Turnbull came in to the 2007-08 season with high hopes for his team. His entire starting lineup from the 2006-07 season was back this year, including seven who have competed in the NCAA tournament. Brandon Rader, the two-time All-American from Parkersburg, was ready to make a solid run at a national title.
But as Turnbull readily admits, it?s not enough to be good. In order to compete at the highest levels, you also have to have a bit of luck.
"We wrestled well in the early season," the senior mentor said. The Mountaineer grapplers had a highly successful trip to California, defeating both Cal State-Fullerton and Cal Poly, two strong programs. "We were defeating, or at least strongly competing, with wrestlers who are ranked in the range of 17th to 25th in the country. That?s good."
The success in California came with a high price. Brandon Rader suffered a significant knee injury that will cost him the season. Initial medical reports suggested that his very promising career could be over.
"It?s an unusual injury," Turnbull reported, "and an extremely painful one." With five seconds remaining in the final round of his Cal Poly contest, Rader sustained damage to the posterior capsular area of his knee ? the back of his knee, where the joint bends. The damaged area was about the size of a silver dollar.
The posterior capsule is a meeting place for nerves, arteries, and muscles. A destroyed capsule would have meant a destroyed wrestling career. "Thankfully, the capsule was loose and could be repaired. Dr. [William] Post did the surgery here in Morgantown, and fixed Brandon?s LCL and PCL as well," Turnbull said.
Rader, who wrestles at 141 pounds, faces nine to twelve months of rehabilitation, but because the injury occurred so early in the season, Turnbull is optimistic that his student will be granted a medical redshirt year and return to action next season with two years of eligibility remaining.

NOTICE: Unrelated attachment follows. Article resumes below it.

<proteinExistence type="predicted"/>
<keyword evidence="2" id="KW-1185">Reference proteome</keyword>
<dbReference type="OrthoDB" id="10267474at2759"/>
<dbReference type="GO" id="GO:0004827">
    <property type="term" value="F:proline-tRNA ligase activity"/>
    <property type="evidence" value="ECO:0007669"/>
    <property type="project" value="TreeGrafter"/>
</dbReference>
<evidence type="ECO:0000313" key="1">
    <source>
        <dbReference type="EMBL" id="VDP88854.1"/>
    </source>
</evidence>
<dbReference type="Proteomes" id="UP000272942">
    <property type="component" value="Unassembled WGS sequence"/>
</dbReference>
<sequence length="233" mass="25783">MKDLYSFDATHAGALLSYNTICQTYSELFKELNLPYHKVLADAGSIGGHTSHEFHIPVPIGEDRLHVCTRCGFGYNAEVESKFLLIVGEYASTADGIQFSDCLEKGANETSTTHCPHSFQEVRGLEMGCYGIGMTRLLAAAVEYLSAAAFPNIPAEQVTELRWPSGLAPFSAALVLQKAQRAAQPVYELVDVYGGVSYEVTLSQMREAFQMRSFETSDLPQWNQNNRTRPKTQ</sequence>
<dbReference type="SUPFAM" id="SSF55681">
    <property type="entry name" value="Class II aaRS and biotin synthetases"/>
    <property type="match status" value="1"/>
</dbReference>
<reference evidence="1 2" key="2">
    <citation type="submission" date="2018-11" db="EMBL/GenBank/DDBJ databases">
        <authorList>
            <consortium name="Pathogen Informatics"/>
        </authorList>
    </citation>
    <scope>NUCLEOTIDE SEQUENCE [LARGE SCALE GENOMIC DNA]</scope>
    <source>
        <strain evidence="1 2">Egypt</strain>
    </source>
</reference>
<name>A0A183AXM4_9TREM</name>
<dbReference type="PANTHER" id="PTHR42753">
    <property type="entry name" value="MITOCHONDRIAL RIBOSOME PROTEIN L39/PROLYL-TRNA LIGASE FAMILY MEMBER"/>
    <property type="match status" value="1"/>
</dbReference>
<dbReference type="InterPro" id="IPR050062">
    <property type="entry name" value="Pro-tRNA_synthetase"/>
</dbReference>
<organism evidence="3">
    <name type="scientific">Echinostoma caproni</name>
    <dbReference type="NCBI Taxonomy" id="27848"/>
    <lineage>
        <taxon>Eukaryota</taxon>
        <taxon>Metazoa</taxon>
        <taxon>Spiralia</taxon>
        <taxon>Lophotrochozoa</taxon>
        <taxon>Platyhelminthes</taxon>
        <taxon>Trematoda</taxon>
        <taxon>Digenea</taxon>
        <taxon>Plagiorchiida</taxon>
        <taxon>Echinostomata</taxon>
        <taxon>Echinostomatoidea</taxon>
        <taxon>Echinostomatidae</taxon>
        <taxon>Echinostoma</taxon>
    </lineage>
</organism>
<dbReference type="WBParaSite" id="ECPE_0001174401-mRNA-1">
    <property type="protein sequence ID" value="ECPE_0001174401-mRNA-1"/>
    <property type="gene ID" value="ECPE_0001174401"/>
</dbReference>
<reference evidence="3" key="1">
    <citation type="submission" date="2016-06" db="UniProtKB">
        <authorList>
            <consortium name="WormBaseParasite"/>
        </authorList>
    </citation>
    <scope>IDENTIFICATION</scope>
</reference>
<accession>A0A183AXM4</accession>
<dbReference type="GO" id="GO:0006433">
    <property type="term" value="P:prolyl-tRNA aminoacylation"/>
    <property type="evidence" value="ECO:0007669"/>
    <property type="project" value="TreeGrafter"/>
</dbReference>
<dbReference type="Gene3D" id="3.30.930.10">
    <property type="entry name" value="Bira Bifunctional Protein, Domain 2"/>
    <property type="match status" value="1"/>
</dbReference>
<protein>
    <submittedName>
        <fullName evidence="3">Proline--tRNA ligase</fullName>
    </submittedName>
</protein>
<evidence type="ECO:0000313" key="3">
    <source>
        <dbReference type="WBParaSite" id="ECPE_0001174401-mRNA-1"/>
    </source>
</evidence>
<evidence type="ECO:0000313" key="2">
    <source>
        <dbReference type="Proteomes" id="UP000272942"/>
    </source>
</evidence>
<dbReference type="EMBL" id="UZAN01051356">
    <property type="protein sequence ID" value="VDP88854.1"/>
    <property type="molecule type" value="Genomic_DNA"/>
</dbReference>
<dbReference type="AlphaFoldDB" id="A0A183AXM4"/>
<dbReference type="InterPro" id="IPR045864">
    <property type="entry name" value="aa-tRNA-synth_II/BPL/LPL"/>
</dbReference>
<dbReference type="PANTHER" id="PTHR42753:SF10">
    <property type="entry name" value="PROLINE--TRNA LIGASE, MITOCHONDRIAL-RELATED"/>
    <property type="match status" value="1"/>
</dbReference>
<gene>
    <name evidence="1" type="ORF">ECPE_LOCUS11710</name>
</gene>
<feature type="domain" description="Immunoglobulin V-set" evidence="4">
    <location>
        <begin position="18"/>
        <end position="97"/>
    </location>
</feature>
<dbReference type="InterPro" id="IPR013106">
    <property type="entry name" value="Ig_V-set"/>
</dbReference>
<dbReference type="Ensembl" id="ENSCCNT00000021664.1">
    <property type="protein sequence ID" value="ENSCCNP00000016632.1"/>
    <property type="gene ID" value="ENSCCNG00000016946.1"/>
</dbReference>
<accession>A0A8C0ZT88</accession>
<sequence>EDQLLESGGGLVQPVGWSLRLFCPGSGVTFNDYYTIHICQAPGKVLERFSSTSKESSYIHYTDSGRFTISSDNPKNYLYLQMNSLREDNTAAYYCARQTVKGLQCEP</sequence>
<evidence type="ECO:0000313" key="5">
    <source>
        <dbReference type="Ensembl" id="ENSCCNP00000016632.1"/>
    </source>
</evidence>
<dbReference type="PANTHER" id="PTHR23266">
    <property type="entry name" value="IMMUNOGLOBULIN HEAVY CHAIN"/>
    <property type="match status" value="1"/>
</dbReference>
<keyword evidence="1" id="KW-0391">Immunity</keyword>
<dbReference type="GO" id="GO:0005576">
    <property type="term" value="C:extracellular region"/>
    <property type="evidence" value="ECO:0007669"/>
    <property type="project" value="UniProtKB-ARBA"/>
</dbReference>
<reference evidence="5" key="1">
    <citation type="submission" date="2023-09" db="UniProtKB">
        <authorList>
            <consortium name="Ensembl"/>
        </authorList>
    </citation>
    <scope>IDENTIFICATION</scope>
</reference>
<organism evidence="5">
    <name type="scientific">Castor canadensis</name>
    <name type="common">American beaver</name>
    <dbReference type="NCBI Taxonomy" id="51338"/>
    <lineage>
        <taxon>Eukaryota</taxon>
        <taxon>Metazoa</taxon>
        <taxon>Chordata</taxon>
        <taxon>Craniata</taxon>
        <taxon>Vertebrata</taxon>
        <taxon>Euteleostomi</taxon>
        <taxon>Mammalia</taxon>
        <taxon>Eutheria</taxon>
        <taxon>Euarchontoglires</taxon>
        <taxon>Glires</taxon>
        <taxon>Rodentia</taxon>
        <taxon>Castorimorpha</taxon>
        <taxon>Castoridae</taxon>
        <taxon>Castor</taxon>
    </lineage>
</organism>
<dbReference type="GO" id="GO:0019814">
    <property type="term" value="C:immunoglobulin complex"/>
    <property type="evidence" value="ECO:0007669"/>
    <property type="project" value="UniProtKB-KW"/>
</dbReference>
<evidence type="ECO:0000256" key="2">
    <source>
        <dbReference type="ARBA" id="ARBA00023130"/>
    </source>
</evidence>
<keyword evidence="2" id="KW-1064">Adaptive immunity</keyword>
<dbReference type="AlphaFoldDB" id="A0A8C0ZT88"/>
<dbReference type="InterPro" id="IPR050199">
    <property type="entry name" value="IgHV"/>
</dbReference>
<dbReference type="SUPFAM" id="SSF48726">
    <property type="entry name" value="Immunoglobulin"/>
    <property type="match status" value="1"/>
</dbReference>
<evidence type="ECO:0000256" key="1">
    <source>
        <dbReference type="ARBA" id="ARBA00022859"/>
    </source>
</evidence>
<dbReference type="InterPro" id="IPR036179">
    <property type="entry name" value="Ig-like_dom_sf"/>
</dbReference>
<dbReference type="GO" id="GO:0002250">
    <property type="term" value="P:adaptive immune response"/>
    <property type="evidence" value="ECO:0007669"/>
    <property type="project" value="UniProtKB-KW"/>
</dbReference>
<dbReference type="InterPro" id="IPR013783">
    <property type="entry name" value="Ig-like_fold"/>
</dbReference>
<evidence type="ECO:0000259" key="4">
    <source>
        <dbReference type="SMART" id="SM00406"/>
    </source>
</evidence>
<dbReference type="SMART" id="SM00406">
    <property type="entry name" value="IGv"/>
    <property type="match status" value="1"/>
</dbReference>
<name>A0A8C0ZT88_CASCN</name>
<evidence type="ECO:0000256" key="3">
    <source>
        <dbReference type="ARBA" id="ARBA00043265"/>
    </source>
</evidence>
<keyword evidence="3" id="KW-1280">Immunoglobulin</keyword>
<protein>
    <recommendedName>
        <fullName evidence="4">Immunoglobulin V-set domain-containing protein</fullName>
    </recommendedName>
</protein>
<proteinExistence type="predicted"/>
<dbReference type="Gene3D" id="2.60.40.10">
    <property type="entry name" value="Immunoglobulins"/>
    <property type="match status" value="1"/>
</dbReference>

Unfortunately, Rader?s injury is not the only one to hit the Mountaineers. David Jauregui (149) and Zac Fryling (165) are also wounded.
"Jauregui will be fine," assistant coach Greg Jones insisted. The two-time NCAA qualifier, a junior from Santa Ana, California, has a pinched nerve, which is affecting his shoulder and arm, but he should be on the mat again soon. Zac Fryling is a different story.
"Zac partially tore ligaments in his wrist," Turnbull sighed. "He has two options. He can cast it, wrestle through the season, and have the surgery to fix it after the season is over, or he can have the surgery now, but if he does, his wrestling career at WVU is over. Zac?s a senior, and this is his last shot."
Fryling has a difficult decision to make. If he waits for the surgery, the problem could be more difficult to fix, which could affect his long-term well-being. Turnbull is sympathetic to his wrestler?s dilemma. "There?s no way to know how compromised he will be if he postpones the procedure. Greg Jones had similar surgery his senior year and fully recovered, but he?s the only case history we have on this. We don?t know that Zac will automatically have the same outcome." Fryling will make his decision by the weekend.
Despite all the adversity, there is good news in this story. Steve Waite, a promising freshman from Waterford, Pa., is starting at 141 in Rader?s absence. Waite won a state title in Pennsylvania last year as a high school senior.
"This is a good investment in Steve, a good investment in his future," said Turnbull. "This is great experience for him, and you can?t buy experience. In order to make a run for a spot at the NCAAs or even a national championship, you have to have experience, and Steve is getting some good, if unexpected, experience."
"With our injuries ? and a couple of other guys are a little banged up ? we know that we will have to scrap to beat everybody," the head coach smiled. "Our experienced guys will have to carry us."
The rest of the good news is that WVU'?s home season begins Thursday night at 7:30 p.m. in the Coliseum against Clarion, an Eastern Wrestling League (EWL) foe. "We have four home meets this year," assistant coach Jones pointed out. "Last year we only had three, so this is good, especially with our situation."
The boys in blue and gold can certainly use the home crowd?'s support. It'?s only $5 and a good seat near the action is guaranteed.